BioShock designer and industry veteran Ken Levine has clarified his recent quote where he said art--including video games--should not hide the gory reality of violence.
Writing on his Facebook page, Levine said the way in which his point was demonstrated was not made "as eloquently or comprehensively as it should have been."
To that end, he explained today that "no individual piece of art has any particular responsibility to fulfill a particular agenda." Levine originally said that the mainstream media has a way of hiding the bloody reality of violence and war, and art--including games--should not follow suit.
"What I was trying to say is that art, as a whole, has a number of responsibilities: to entertain, to educate, inspire, to question the status quo, to infuriate, to challenge, to make people want to bang their heads, or just to make things kinda awesome," he said. "The list goes on and on."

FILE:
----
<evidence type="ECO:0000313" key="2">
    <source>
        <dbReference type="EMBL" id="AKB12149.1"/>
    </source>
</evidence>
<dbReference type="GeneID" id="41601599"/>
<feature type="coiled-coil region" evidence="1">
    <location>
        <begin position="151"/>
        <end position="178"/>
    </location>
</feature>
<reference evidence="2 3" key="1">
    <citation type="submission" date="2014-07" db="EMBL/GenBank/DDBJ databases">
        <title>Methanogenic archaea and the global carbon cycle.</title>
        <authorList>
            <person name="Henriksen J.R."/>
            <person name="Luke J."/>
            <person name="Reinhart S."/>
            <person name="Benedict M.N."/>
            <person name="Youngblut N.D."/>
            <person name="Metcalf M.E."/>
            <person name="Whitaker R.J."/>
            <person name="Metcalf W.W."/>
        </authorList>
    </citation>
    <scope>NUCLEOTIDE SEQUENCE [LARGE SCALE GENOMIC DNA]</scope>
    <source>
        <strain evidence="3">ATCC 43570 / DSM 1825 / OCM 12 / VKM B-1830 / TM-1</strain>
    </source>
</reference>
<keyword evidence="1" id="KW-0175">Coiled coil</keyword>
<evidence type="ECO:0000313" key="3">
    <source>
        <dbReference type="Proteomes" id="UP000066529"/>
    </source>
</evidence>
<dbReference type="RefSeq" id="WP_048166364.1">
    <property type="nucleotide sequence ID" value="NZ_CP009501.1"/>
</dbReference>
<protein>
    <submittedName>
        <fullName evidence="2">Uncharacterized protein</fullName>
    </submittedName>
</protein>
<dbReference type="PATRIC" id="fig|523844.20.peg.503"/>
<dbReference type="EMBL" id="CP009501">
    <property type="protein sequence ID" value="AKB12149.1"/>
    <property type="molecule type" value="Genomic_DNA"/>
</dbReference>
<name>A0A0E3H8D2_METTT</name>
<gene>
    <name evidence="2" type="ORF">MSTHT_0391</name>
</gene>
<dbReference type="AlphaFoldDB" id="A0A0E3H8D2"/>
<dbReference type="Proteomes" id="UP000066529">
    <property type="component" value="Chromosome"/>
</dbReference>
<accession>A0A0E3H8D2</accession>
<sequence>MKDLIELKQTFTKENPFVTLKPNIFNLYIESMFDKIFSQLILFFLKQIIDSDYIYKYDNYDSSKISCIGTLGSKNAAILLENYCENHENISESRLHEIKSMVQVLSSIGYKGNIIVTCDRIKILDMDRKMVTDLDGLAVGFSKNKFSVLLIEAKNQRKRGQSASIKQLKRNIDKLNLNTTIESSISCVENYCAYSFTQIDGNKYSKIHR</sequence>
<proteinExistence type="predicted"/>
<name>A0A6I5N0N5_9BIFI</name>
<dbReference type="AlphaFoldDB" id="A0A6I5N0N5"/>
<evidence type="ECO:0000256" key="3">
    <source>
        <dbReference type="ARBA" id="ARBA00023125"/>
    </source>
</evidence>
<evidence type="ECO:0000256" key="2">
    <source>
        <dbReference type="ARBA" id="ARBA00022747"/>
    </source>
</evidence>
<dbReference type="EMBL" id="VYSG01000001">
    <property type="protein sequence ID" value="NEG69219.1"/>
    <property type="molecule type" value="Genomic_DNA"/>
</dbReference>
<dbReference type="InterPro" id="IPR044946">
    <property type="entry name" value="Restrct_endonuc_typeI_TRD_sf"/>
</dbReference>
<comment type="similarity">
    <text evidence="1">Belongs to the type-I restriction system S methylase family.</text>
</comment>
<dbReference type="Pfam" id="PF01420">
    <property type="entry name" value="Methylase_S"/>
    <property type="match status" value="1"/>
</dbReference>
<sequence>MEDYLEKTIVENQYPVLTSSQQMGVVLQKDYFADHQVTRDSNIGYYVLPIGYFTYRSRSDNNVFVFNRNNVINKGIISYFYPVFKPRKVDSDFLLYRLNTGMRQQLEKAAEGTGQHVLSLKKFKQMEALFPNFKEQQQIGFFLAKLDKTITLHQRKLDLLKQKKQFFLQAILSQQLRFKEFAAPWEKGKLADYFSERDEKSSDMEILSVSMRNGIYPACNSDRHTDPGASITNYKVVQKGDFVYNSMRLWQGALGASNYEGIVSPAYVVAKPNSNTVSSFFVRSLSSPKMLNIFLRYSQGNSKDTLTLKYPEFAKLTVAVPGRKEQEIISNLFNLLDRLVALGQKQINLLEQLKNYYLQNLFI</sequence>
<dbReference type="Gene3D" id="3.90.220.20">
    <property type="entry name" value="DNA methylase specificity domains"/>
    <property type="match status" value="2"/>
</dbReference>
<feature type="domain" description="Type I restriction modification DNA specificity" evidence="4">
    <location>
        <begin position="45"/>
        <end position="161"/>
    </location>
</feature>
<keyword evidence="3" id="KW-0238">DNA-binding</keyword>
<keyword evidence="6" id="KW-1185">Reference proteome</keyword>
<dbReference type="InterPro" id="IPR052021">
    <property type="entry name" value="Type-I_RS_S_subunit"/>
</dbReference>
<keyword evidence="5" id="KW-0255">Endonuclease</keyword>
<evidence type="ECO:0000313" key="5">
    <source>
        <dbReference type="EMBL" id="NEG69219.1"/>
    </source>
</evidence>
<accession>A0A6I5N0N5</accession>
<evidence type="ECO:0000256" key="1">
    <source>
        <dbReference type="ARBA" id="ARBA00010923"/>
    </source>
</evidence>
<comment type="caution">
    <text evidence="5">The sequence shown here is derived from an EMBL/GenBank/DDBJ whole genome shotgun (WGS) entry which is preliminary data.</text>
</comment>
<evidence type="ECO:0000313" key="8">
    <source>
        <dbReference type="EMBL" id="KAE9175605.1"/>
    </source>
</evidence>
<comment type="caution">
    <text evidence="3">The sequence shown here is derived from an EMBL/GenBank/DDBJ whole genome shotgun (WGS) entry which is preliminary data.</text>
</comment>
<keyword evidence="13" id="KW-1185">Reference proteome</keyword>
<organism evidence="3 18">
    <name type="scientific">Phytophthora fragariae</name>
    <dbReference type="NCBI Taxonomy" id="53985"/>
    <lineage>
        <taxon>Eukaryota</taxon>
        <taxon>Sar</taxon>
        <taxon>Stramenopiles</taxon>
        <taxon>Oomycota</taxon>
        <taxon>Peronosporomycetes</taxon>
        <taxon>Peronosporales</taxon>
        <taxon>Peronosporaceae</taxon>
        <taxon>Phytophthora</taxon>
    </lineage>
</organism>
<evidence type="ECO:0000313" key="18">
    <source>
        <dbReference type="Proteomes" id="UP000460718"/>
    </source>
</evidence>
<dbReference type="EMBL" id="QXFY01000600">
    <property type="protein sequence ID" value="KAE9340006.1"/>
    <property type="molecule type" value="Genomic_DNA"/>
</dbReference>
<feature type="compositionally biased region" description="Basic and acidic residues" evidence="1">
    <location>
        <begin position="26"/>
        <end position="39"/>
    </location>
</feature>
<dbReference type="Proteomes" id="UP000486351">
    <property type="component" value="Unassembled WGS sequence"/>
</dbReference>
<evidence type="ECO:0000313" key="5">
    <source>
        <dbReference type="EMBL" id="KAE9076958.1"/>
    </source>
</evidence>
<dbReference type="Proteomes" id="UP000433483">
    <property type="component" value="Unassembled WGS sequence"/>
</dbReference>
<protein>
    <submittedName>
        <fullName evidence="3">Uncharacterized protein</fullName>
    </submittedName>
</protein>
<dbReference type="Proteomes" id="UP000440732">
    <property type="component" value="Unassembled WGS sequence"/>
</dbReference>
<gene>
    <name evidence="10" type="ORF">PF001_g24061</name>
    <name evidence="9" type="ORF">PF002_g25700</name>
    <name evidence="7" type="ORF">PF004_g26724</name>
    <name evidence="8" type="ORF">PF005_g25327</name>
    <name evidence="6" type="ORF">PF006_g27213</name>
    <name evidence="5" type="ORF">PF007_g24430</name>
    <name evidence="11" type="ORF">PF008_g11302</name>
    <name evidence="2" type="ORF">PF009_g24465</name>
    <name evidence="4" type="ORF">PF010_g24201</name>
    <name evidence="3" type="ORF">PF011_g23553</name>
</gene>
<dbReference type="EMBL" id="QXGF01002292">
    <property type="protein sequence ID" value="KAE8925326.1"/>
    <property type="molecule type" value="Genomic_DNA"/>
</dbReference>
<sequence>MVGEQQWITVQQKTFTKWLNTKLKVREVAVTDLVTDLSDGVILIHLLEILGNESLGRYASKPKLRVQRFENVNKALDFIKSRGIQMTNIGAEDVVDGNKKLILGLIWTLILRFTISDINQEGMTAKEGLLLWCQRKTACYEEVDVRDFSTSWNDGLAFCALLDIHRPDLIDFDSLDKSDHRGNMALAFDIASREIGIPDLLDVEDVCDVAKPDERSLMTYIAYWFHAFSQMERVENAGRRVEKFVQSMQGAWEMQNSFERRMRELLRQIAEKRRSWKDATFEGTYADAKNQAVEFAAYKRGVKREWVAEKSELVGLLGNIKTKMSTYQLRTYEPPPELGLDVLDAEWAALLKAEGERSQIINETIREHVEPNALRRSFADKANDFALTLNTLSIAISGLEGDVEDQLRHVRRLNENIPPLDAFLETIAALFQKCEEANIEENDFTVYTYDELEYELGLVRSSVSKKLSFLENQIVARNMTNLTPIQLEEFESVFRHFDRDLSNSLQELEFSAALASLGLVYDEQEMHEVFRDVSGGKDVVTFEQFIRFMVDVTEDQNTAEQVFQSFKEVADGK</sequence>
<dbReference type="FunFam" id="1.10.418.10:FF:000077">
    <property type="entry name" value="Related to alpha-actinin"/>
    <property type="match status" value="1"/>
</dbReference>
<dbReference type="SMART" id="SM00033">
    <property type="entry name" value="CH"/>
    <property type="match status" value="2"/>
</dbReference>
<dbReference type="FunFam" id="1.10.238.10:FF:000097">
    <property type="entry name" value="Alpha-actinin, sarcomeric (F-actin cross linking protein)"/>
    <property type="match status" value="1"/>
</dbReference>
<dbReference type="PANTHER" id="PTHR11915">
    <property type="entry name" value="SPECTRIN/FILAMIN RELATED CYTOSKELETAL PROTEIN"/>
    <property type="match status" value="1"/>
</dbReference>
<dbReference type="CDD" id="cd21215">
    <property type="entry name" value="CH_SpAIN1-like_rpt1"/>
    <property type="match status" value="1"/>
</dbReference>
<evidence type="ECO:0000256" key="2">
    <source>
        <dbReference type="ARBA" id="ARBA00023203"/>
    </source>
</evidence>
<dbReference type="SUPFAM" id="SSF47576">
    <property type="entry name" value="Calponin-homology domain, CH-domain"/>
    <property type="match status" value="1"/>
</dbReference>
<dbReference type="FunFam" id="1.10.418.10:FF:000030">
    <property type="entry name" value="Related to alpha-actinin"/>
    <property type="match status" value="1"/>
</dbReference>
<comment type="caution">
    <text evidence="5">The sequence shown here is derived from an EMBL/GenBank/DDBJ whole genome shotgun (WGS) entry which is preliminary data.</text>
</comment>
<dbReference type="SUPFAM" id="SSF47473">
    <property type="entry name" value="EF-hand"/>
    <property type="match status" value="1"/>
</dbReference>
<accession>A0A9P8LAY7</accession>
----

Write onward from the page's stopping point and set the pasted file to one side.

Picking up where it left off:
Levine further explained that art should show things as they are, though he tempered that statement by saying he means art as an industry, not every specific example.
"One of those responsibilities (for art as a whole, not for every example of every art ever produced), should be to show things as they are," he said. "For every Rom Com, there are devastating movies about the pain of love, whether that's Eternal Sunshine or Amour. For every movie that portrays valor in war (Saving Private Ryan), there are movies that focus on its most dehumanizing elements (Full Metal Jacket)."
"I wasn't trying to imply violence should always be realistic in art. I was primarily questioning the notion that ultra-violent images have NO place in art," he added. "As I've always thought, not all art is or should be the same. But I don't believe any topic should be off limits to art as a whole."